While Jesus was having dinner at Matthew’s house, many tax collectors and sinners came and ate with him and his disciples. When the Pharisees saw this, they asked his disciples, “Why does your teacher eat with tax collectors and sinners?” On hearing this, Jesus said, “It is not the healthy who need a doctor, but the sick. But go and learn what this means: ‘I desire mercy, not sacrifice.’ For I have not come to call the righteous, but sinners.”
Mercy and I have always have always had an interesting relationship. I can get behind the idea of grace; I am proud to be a United Methodist, one of the “grace people”. The idea of God raining down His grace upon creation in an endless shower of love is a cornerstone of my belief system.
However, mercy, for the longest time, came to be an example of The Fall. Grace showcases the radical love of God, but for me, mercy showcased the radical failures of man. It wasn’t until later that I came to see mercy for what it is: a continuation of the amazing love of God.
During the Baptismal Covenant, the pastor recites the Thanksgiving Over The Water, which is their act of blessing the water. During this liturgy, we recount the examples of God leading the Chosen People across Egypt and into the Promised Land. It is at that point that the congregation responds in unison with:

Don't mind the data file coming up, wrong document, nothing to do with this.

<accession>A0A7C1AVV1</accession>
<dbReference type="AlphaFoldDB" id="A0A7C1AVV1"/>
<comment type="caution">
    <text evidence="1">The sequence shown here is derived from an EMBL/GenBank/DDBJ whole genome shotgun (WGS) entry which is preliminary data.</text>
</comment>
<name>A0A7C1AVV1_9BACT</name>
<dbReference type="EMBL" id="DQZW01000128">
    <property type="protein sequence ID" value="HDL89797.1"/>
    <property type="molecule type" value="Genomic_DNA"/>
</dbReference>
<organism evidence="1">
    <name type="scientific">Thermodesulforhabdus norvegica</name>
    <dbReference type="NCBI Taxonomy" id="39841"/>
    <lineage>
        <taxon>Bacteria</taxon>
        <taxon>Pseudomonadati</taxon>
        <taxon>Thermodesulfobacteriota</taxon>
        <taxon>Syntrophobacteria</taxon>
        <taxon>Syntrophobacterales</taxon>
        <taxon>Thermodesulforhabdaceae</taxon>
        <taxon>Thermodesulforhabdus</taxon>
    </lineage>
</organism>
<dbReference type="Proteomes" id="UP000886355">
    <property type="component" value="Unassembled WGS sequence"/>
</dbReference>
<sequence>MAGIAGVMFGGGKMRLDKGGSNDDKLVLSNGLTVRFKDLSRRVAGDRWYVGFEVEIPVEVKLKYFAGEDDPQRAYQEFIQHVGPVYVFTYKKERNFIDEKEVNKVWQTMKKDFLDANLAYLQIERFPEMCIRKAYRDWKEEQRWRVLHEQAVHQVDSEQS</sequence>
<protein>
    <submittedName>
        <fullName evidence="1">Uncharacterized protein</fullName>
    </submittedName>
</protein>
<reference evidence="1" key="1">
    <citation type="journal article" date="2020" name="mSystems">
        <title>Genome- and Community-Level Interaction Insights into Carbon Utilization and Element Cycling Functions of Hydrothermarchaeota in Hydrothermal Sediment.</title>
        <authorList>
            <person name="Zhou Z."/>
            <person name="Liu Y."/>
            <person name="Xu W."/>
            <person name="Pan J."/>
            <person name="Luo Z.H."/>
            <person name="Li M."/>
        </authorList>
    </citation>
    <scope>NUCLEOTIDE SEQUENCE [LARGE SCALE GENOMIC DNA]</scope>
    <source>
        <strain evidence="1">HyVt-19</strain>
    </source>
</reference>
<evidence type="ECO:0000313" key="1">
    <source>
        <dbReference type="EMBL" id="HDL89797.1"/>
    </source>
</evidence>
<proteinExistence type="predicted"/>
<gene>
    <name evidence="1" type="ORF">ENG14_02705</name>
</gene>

Sing to the Lord, all the earth
Tell of God’s mercy each day.
We receive God’s mercy in the form of forgiveness of our sins; it is that act of mercy that brings us into a right relationship with God, but God is greater than just forgiveness. God’s mercy exists beyond the walls of the church and beyond the confines of the soul and can be found out in the world. The call of a Christian is to be an extension of that mercy, to be a conduit that connects people to one another and God.
Today is the Feast Day of Archbishop Oscar Romero, a clergy person who was called to preach against the violence and radical inequality that had a grip on his homeland of El Salvador. Romero preached the Gospel and he ignited the hearts of the Salvadorian people: not to violence, but to radical love. Romero strove to tell everyone of God’s mercy each day.
It was during the act of communion, that Great Retelling of God’s Mercy, the point in a worship service where we, as a community of worshipers, remember God’s ultimate act of mercy by thinning the veil of this world and the Heavenly world, that hatred burst in and Archbishop Romero was assassinated. The man who was murdered for preaching mercy died while remembering the ultimate murder committed in response to preaching mercy.
Although the world may not like it, although the powers of the world quake in fear and turn violent at its mentioning, let us boldly and always sing to the Lord and tell of God’s mercy each day.